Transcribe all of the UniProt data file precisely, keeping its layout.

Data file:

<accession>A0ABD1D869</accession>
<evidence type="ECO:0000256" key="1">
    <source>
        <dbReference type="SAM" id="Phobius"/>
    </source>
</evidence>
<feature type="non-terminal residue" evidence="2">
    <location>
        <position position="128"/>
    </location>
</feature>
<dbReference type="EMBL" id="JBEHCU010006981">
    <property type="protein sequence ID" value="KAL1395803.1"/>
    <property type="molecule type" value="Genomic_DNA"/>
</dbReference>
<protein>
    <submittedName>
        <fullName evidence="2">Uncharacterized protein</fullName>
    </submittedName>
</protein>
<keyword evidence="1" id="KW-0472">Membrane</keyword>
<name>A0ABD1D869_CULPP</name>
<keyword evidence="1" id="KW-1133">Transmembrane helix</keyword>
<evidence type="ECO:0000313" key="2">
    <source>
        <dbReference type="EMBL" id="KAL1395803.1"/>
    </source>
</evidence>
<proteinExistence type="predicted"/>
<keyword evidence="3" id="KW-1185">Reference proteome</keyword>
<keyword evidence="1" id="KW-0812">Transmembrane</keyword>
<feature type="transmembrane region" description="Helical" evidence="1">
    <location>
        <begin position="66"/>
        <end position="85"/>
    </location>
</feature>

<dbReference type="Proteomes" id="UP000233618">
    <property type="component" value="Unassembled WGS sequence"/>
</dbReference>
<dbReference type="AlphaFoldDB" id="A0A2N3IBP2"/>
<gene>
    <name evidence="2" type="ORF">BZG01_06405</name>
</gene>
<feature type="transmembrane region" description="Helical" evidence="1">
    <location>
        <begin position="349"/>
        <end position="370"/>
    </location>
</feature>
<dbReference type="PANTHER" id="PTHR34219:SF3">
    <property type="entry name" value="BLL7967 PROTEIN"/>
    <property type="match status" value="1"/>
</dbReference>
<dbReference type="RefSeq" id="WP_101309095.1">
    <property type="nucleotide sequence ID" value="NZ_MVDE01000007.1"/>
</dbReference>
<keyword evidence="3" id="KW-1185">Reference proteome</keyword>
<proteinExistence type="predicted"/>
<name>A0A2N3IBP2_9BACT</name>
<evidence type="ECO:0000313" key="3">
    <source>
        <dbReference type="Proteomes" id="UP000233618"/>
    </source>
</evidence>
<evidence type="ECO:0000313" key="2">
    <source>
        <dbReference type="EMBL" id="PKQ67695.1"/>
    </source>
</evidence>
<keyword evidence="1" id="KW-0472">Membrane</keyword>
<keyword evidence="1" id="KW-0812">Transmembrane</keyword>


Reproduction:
<accession>A0ABD1D869</accession>
<evidence type="ECO:0000256" key="1">
    <source>
        <dbReference type="SAM" id="Phobius"/>
    </source>
</evidence>
<feature type="non-terminal residue" evidence="2">
    <location>
        <position position="128"/>
    </location>
</feature>
<dbReference type="EMBL" id="JBEHCU010006981">
    <property type="protein sequence ID" value="KAL1395803.1"/>
    <property type="molecule type" value="Genomic_DNA"/>
</dbReference>
<protein>
    <submittedName>
        <fullName evidence="2">Uncharacterized protein</fullName>
    </submittedName>
</protein>
<keyword evidence="1" id="KW-0472">Membrane</keyword>
<name>A0ABD1D869_CULPP</name>
<keyword evidence="1" id="KW-1133">Transmembrane helix</keyword>
<evidence type="ECO:0000313" key="2">
    <source>
        <dbReference type="EMBL" id="KAL1395803.1"/>
    </source>
</evidence>
<proteinExistence type="predicted"/>
<keyword evidence="3" id="KW-1185">Reference proteome</keyword>
<keyword evidence="1" id="KW-0812">Transmembrane</keyword>
<feature type="transmembrane region" description="Helical" evidence="1">
    <location>
        <begin position="66"/>
        <end position="85"/>
    </location>
</feature>

<dbReference type="Proteomes" id="UP000233618">
    <property type="component" value="Unassembled WGS sequence"/>
</dbReference>
<dbReference type="AlphaFoldDB" id="A0A2N3IBP2"/>
<gene>
    <name evidence="2" type="ORF">BZG01_06405</name>
</gene>
<feature type="transmembrane region" description="Helical" evidence="1">
    <location>
        <begin position="349"/>
        <end position="370"/>
    </location>
</feature>
<dbReference type="PANTHER" id="PTHR34219:SF3">
    <property type="entry name" value="BLL7967 PROTEIN"/>
    <property type="match status" value="1"/>
</dbReference>
<dbReference type="RefSeq" id="WP_101309095.1">
    <property type="nucleotide sequence ID" value="NZ_MVDE01000007.1"/>
</dbReference>
<keyword evidence="3" id="KW-1185">Reference proteome</keyword>
<proteinExistence type="predicted"/>
<name>A0A2N3IBP2_9BACT</name>
<evidence type="ECO:0000313" key="3">
    <source>
        <dbReference type="Proteomes" id="UP000233618"/>
    </source>
</evidence>
<evidence type="ECO:0000313" key="2">
    <source>
        <dbReference type="EMBL" id="PKQ67695.1"/>
    </source>
</evidence>
<keyword evidence="1" id="KW-0472">Membrane</keyword>
<keyword evidence="1" id="KW-0812">Transmembrane</keyword>